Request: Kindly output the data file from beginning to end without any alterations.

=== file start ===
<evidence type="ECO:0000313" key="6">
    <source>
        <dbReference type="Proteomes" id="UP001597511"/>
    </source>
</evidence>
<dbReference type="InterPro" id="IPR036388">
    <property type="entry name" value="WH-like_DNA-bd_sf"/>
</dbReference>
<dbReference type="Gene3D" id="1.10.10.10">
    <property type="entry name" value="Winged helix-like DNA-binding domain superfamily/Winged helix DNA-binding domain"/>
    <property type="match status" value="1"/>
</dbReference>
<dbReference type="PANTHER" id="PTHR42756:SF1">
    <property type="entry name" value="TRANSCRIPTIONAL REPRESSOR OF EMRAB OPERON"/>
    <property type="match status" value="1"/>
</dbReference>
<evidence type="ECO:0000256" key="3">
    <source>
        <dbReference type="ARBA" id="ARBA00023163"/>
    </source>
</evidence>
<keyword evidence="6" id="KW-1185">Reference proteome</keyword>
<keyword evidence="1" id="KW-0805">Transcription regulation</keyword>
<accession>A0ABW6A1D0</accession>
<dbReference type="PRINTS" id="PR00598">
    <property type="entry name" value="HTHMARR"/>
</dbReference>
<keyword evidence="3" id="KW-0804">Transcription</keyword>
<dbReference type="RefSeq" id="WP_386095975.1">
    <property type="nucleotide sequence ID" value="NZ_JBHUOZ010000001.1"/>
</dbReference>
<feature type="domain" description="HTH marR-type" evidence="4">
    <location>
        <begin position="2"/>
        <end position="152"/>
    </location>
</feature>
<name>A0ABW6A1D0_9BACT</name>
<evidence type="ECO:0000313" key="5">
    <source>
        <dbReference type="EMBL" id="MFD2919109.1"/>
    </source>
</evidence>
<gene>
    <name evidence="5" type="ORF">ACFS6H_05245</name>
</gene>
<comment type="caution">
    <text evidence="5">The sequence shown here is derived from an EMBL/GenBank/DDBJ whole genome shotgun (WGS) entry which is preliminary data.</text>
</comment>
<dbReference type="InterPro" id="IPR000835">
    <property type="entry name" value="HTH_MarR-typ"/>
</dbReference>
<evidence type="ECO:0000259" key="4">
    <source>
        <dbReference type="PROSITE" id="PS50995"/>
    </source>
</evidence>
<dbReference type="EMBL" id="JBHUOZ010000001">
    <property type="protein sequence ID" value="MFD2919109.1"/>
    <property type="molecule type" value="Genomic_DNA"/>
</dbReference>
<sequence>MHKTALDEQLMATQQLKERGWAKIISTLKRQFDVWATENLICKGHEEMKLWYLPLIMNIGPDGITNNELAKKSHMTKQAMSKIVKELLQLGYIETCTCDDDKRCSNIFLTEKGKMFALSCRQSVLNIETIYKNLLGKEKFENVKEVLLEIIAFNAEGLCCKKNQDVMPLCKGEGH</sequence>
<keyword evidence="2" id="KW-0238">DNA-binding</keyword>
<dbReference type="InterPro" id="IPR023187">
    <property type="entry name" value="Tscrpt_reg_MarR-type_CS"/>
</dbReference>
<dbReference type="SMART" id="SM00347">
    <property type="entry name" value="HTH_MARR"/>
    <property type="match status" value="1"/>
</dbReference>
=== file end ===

<evidence type="ECO:0000313" key="6">
    <source>
        <dbReference type="Proteomes" id="UP001597511"/>
    </source>
</evidence>
<dbReference type="InterPro" id="IPR036388">
    <property type="entry name" value="WH-like_DNA-bd_sf"/>
</dbReference>
<dbReference type="Gene3D" id="1.10.10.10">
    <property type="entry name" value="Winged helix-like DNA-binding domain superfamily/Winged helix DNA-binding domain"/>
    <property type="match status" value="1"/>
</dbReference>
<dbReference type="PANTHER" id="PTHR42756:SF1">
    <property type="entry name" value="TRANSCRIPTIONAL REPRESSOR OF EMRAB OPERON"/>
    <property type="match status" value="1"/>
</dbReference>
<evidence type="ECO:0000256" key="3">
    <source>
        <dbReference type="ARBA" id="ARBA00023163"/>
    </source>
</evidence>
<keyword evidence="6" id="KW-1185">Reference proteome</keyword>
<keyword evidence="1" id="KW-0805">Transcription regulation</keyword>
<accession>A0ABW6A1D0</accession>
<dbReference type="PRINTS" id="PR00598">
    <property type="entry name" value="HTHMARR"/>
</dbReference>
<keyword evidence="3" id="KW-0804">Transcription</keyword>
<dbReference type="RefSeq" id="WP_386095975.1">
    <property type="nucleotide sequence ID" value="NZ_JBHUOZ010000001.1"/>
</dbReference>
<feature type="domain" description="HTH marR-type" evidence="4">
    <location>
        <begin position="2"/>
        <end position="152"/>
    </location>
</feature>
<name>A0ABW6A1D0_9BACT</name>
<evidence type="ECO:0000313" key="5">
    <source>
        <dbReference type="EMBL" id="MFD2919109.1"/>
    </source>
</evidence>
<gene>
    <name evidence="5" type="ORF">ACFS6H_05245</name>
</gene>
<comment type="caution">
    <text evidence="5">The sequence shown here is derived from an EMBL/GenBank/DDBJ whole genome shotgun (WGS) entry which is preliminary data.</text>
</comment>
<dbReference type="InterPro" id="IPR000835">
    <property type="entry name" value="HTH_MarR-typ"/>
</dbReference>
<evidence type="ECO:0000259" key="4">
    <source>
        <dbReference type="PROSITE" id="PS50995"/>
    </source>
</evidence>
<dbReference type="EMBL" id="JBHUOZ010000001">
    <property type="protein sequence ID" value="MFD2919109.1"/>
    <property type="molecule type" value="Genomic_DNA"/>
</dbReference>
<sequence>MHKTALDEQLMATQQLKERGWAKIISTLKRQFDVWATENLICKGHEEMKLWYLPLIMNIGPDGITNNELAKKSHMTKQAMSKIVKELLQLGYIETCTCDDDKRCSNIFLTEKGKMFALSCRQSVLNIETIYKNLLGKEKFENVKEVLLEIIAFNAEGLCCKKNQDVMPLCKGEGH</sequence>
<keyword evidence="2" id="KW-0238">DNA-binding</keyword>
<dbReference type="InterPro" id="IPR023187">
    <property type="entry name" value="Tscrpt_reg_MarR-type_CS"/>
</dbReference>
<dbReference type="SMART" id="SM00347">
    <property type="entry name" value="HTH_MARR"/>
    <property type="match status" value="1"/>
</dbReference>